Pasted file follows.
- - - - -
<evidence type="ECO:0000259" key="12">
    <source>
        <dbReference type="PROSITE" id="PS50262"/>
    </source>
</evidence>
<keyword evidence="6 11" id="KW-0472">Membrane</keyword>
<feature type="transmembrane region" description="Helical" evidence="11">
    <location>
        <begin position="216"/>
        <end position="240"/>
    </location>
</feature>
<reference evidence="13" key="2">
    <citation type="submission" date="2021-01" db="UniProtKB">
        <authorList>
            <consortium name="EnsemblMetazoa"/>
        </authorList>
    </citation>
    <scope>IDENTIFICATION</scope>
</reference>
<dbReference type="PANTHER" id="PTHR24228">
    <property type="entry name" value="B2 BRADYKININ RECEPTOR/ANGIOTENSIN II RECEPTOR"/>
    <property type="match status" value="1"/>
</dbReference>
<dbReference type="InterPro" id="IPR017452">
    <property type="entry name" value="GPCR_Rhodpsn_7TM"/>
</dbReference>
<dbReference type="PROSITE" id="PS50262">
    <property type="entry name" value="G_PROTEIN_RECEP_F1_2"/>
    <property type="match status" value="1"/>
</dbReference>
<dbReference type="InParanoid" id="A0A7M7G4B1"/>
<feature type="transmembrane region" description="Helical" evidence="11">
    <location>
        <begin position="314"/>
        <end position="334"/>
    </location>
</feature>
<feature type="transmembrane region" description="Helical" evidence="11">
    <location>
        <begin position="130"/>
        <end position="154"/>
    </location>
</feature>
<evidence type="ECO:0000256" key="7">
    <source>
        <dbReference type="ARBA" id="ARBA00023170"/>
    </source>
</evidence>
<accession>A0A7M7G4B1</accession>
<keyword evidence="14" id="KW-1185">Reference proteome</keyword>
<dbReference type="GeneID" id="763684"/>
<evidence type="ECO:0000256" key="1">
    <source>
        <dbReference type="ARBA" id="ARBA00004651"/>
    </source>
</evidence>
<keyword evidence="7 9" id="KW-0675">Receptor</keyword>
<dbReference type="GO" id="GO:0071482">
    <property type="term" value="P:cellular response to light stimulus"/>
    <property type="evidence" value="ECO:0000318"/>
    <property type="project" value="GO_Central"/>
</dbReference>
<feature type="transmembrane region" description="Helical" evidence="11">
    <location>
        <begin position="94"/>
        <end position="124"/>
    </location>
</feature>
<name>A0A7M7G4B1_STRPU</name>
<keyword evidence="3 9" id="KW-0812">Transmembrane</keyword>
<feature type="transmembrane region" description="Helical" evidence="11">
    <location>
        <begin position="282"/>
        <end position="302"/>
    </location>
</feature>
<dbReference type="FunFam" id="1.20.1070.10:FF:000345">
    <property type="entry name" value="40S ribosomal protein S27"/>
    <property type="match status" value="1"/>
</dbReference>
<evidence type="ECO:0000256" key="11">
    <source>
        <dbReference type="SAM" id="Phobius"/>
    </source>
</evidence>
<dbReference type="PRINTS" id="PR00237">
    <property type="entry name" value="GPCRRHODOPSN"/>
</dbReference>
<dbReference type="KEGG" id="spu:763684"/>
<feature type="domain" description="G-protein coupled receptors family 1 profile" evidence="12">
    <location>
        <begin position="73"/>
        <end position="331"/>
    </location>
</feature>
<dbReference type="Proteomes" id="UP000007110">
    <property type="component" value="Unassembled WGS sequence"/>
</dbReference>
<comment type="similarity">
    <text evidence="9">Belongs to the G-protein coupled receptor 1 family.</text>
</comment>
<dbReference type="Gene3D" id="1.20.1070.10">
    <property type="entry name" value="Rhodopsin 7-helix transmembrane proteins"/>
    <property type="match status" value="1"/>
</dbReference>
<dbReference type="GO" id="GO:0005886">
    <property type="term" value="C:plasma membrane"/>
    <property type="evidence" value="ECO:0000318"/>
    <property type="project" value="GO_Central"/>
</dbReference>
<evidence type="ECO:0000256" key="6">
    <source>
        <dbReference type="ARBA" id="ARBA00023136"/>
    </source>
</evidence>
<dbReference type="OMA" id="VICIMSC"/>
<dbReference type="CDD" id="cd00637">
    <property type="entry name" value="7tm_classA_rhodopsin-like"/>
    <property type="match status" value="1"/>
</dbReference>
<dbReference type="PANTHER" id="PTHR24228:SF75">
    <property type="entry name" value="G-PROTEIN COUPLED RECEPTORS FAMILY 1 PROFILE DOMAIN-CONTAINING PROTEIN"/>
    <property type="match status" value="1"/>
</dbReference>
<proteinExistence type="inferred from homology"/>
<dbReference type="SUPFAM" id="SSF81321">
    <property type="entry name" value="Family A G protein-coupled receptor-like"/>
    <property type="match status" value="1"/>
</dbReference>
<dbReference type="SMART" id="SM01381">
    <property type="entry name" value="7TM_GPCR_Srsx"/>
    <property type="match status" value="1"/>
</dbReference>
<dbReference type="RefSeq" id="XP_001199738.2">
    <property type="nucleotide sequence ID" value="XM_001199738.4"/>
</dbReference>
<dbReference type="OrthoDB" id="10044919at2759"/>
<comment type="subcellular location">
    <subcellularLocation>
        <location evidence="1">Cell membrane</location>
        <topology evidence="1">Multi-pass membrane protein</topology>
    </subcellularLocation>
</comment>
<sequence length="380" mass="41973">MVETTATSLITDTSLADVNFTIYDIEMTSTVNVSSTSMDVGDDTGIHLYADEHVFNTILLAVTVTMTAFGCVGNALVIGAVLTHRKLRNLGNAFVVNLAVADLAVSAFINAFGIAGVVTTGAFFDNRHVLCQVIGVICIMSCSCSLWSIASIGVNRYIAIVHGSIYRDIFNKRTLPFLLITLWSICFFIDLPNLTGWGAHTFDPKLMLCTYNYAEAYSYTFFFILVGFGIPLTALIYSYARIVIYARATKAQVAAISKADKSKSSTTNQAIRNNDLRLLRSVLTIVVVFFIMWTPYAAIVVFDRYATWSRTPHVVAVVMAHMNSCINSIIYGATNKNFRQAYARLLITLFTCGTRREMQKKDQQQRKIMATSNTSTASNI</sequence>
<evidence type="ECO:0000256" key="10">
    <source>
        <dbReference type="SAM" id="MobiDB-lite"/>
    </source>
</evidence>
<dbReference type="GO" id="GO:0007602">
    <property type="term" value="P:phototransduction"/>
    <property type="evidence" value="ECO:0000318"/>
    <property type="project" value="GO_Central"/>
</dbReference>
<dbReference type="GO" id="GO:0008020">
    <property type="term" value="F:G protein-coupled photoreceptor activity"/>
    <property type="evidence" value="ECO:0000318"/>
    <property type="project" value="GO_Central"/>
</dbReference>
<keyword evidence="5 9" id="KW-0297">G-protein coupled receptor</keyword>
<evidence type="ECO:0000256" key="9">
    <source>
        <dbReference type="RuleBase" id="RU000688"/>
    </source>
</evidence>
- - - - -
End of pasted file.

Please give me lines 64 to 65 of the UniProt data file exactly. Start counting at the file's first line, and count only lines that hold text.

<feature type="transmembrane region" description="Helical" evidence="11">
    <location>